• Create a mentorship program so that your teams stay more closely connected.
  • Set up structures to overly communicate as we adapt to seeing each other less around the sales floor
  • Give the team hourly, daily and weekly goals that are collaborative. “Try to align your team around doing things together, for example scheduling a dedicated hour that everyone makes outbound calls with a shared goal of some amount of conversations,” suggested Randy.

2. Continue to develop and expand growth opportunities

At Chorus, we talk a lot about how reps and AEs aren’t simply “coin-operated”. Salespeople are highly motivated to grow professionally, no matter what industry or company. That shouldn’t change now that we’re remote.

Communicate more than ever. “Clear career paths and more regular conversations with our teams is critical,” explained Jeramee, “now more than ever.”

“If this situation isn’t a growth opportunity I don’t what is,” Randy said. “Our creativity, spirit, and resolve are being tested right now. Keep perspective on what progress looks like day to day.”

Looking for motivation or professional growth inspiration? Try to find the silver lining.

  • For the C-Suite Executive: Use this time to listen to customer feedback and listen to messaging in the field. Market intelligence has never been more important.
  • For AEs: Sharpen your skills to build authentic relationships digitally.
  • For Reps: Hone in on your craft. Learn organization skills, time management, and other key components that will follow you into any career path.

3. Put Daily and Weekly Structures in Place to Keep Your Team Aligned #

Communication is a key theme for remote teams - and any team, really. But what about tactically? How can revenue teams put communication structures in place to ensure their teams are in sync?

Jeramee and Randy offered a few suggestions:

  • Don’t assume anything. “You don’t want your teams to come to their own conclusions,” advised Jeramee, “Spend time evaluating your current process for both the current situation and beyond.”
  • Be clear on your objectives for the next 30 - 60 days. Is it business as usual? Is it lower the barriers for entry and creating a COVID-cohort of opportunities? Is it an adjusted talk track? Don’t leave them in the dark.
  • Again, continue to train, enable, and coach. Invest in your people and their development.

Here’s the highlight of the structures Jeramee and Randy have implemented for their teams:

Daily Structures

  • Standups & Standdowns
  • Email from CEO
  • Leaderboards

Weekly Structures

  • 1:1s
  • Team Film Review
  • Forecast Call
  • Company All-Hands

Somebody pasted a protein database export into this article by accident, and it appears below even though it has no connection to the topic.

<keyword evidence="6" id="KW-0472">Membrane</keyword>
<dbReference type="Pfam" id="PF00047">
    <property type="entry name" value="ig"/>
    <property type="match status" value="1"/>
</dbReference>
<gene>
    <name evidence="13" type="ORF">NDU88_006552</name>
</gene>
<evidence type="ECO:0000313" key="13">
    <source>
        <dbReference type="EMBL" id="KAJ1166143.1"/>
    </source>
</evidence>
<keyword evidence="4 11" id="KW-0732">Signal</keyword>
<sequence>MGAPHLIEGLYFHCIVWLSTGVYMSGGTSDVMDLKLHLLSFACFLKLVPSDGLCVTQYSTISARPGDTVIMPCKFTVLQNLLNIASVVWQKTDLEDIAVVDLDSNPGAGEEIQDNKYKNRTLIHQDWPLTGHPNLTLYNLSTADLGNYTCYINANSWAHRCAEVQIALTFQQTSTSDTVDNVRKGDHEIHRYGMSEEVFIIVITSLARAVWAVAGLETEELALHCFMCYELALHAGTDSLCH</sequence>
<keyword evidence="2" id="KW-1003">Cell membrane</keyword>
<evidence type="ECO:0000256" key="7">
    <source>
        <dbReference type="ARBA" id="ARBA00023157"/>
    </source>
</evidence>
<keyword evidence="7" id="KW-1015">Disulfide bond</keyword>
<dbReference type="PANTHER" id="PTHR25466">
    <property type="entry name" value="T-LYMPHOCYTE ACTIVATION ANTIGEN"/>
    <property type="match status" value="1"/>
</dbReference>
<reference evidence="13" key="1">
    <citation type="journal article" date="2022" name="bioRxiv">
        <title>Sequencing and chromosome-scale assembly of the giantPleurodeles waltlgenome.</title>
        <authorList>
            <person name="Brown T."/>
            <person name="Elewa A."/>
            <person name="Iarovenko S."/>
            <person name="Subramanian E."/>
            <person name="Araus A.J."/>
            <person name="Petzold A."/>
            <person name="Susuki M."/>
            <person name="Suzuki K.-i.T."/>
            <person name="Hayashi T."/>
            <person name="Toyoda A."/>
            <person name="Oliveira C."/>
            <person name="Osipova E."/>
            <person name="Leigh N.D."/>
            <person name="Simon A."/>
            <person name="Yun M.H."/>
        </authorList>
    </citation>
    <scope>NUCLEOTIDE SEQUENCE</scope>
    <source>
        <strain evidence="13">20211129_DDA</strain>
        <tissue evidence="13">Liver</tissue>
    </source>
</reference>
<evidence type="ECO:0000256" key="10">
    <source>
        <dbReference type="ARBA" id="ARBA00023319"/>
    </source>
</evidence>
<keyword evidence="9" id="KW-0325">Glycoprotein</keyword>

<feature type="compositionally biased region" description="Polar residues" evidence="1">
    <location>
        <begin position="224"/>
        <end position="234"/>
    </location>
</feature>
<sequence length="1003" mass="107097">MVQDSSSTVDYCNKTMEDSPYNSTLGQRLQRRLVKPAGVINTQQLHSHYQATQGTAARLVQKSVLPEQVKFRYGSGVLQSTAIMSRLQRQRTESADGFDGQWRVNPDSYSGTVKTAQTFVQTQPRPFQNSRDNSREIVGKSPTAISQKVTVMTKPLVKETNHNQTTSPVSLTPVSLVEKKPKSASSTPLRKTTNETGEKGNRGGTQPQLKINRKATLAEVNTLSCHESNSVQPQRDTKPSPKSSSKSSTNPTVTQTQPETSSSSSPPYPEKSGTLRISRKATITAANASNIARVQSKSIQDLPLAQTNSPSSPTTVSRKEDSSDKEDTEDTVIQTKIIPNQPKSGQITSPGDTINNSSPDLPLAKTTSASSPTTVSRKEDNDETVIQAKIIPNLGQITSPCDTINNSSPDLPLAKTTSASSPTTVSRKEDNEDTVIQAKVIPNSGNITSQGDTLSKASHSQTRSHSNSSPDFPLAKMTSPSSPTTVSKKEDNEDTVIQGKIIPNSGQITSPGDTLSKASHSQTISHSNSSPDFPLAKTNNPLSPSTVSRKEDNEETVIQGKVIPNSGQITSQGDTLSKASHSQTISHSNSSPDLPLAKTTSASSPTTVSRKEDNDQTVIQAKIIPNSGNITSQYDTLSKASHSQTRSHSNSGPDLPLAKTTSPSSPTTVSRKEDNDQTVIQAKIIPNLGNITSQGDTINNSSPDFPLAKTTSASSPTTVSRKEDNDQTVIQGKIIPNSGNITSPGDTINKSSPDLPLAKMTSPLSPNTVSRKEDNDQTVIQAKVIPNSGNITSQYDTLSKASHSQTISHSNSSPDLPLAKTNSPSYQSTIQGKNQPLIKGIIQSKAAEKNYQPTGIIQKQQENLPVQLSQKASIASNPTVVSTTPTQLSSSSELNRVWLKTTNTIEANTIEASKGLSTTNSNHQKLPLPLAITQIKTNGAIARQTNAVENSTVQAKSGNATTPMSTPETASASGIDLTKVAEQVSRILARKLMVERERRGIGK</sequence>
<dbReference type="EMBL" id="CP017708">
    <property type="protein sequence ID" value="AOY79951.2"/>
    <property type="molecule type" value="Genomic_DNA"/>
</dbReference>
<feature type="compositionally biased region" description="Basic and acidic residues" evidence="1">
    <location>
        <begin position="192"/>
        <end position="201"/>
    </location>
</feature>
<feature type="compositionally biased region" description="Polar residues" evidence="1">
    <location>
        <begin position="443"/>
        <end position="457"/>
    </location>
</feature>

• Creative Programs (People Ops)

Not everyone has access to a home office, so you have to improvise.

4. Keep It Professional And Human #

Again, we’re all in this together. It’s important to balance professional obligations with the realities of working from home.

Here are some suggestions on how to thread the “professional, but relatable” needle:

  1. Live by your calendar. Block off all necessary time you’ll be dealing with kids or when you’re simply not available to be online.
    “We created a 60-day policy for unlimited PTO to accommodate anyone who needs to take time off,” Jeramee explains.
  2. Get equipped. Make sure that your team has the right setup for their WFH office.
    “Not everyone has access to a home office, so you have to improvise,” explained Randy.

    In fact, Chorus found that almost 30% of all calls were made with poor audio quality. Make sure that you’re supplying your team with the best headsets (sorry, Airpods) so they are heard on the other side of the line.

    Jeramee’s team went a step farther. “Our IT team joined video calls to see what each person needed to have a professional setup.” Better lighting? Check. Better camera/headset/laptop stand? Check. Even so far as suggestions on what to place on the wall behind them.

    In the webinar, you can see what Randy did to make his home office professionally “pop”! (Hint: Also has to do with what’s behind him while he’s on a call.)

    Green screens are also a huge hit for the Chorus now-remote team.
  3. Connect people. Have some fun with it! Start contests over Slack with daily prompts about the remote-work life, host Zoom lunches/happy hours, randomize coffee dates across the entire company.

We’re all trying to figure out how to do the best we can with what we have. Watch the webinar to catch the discussion. We hope you find these insights useful!

Happy (remote) Hunting!